Food marketing 101

What kind of food is being marketed to children?

The overwhelming majority of the foods marketed to children are of poor nutritional quality.

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Does food marketing affect children’s health?

The goal of food marketing is to influence children’s food choices. Companies wouldn’t spend billions of dollars a year on food marketing to children if they didn’t believe it had an impact. Unhealthy food and beverage marketing increases children’s preference and intake of energy-dense foods with little nutritional value.2,3 Media advertising and on-package advertising affect not only the foods children ask for, but also which foods kids are willing to eat.

Some key finding son how marketing affects children’s nutrition and health:

  • TV advertising influences children’s diets.3
  • Aggressive food and beverage marketing targeted at kids and youth contributes to an environment that threatens their health.3
  • Children are susceptible to marketing influences, especially marketing for tempting products that require developed self-regulatory abilities.4
  • A review of the major research from 2009 to 2013 found that food promotions can be linked to individual weight outcomes.5

How do marketers reach children?

Food companies spend $1.79 billion a year marketing to children.6

bar chart illustrating the total amount spent on food marketing to children ($1.79 billion a year), versus that spent on marketing healthy food marketing ($280 million)

  • Companies market food to children through television, radio, Internet, magazines, product placement in movies and video games, schools, product packages, toys, clothing and other merchandise, and almost anywhere a logo or product image can be shown.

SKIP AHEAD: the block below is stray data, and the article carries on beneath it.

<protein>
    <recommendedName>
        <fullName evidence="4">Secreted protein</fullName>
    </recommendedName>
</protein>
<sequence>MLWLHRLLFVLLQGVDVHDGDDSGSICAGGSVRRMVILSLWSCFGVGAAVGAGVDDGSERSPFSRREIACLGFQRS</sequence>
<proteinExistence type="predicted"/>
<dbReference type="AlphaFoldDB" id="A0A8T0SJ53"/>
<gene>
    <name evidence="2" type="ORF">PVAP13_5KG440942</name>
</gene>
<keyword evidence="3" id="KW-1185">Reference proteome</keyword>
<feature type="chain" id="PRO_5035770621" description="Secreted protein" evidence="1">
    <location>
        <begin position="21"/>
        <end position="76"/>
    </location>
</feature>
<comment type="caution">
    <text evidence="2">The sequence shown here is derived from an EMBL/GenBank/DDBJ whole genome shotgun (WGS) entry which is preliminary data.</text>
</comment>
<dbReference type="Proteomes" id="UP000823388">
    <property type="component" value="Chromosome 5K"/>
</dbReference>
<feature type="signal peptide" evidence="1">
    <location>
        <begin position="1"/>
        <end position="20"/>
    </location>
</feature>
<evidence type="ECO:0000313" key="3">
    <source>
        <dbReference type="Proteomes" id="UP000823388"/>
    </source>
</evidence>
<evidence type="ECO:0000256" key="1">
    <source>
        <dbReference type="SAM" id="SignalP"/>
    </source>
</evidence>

• Food marketing techniques include the use of characters, celebrities, cartoons, toy giveaways and other premiums, collectibles, games, contests and kids’ clubs.
  • With a rise in digital media including advergames and mobile phones, marketers are increasingly able to reach children directly, often without parents’ awareness, with more finely targeted messaging.
  • Newer forms of marketing are often disguised as entertainment, which makes them difficult for children to identify that it is marketing.4
  • Youth (12-14) are vulnerable to the influence of unhealthy food marketing due to greater independence and increased levels of media consumption.4
  • In 2011 and 2012, 34% of U.S. children and adolescents consumed fast food on a given day.1-7 Yet 97% of kids’ meals at the top chain restaurants do not meet basic nutrition standards.8

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1. Powell LM, Schermbeck RM, Chaloupka FJ. “Nutritional Content of Food and Beverage Products in Television Advertisements Seen on Children’s Programming.” Childhood Obesity, December 2013, vol. 9(6), pp. 524-531.

2. Sadeghirad B, Duhaney T, Motaghipisheh S, Campbell NR, Johnston BC. “Influence of Unhealthy Food and Beverage Marketing on Children’s Dietary Intake and Preference: A Systematic Review and Meta-Analysis of Randomized Trials.” Obesity Reviews, October 2016, vol. 17(10), pp. 945-959.

3. Institute of Medicine (IOM). Food Marketing to Children: Threat or Opportunity? Washington, D.C.: National Academies Press, 2006.

4. Harris JL, Heard A, Schwartz MB. Older but Still Vulnerable: All Children Need Protection from Unhealthy Food Marketing. Rudd Center for Food Policy and Obesity, January 2014. Accessed at

5. Kelly B, King L, Chapman K, Boyland E, Bauman AE, Baur LA. “A Hierarchy of Unhealthy Food Promotion Effects: Identifying Methodological Approaches and Knowledge Gaps.” American Journal of Public Health, April 2015, vol. 105(4), pp. 86-95.

6. A Review of Marketing Food to Children and Adolescents: Follow-Up Report. Washington, D.C.: Federal Trade Commission, 2012. Available from

7. Vikraman S, Fryar CD, Ogden CL. “Caloric Intake from Fast Food among Children and Adolescents in the United States, 2011–2012.” NCHS Data Brief. September 2015, no. 213. Accessed at

8. Batada A, Flewelling L, Goode A, Wootan, MG. Kids’ Meals II: Obesity and Poor Nutrition on the Menu. Washington, D.C.: Center for Science in the Public Interest, March 2013. Accessed at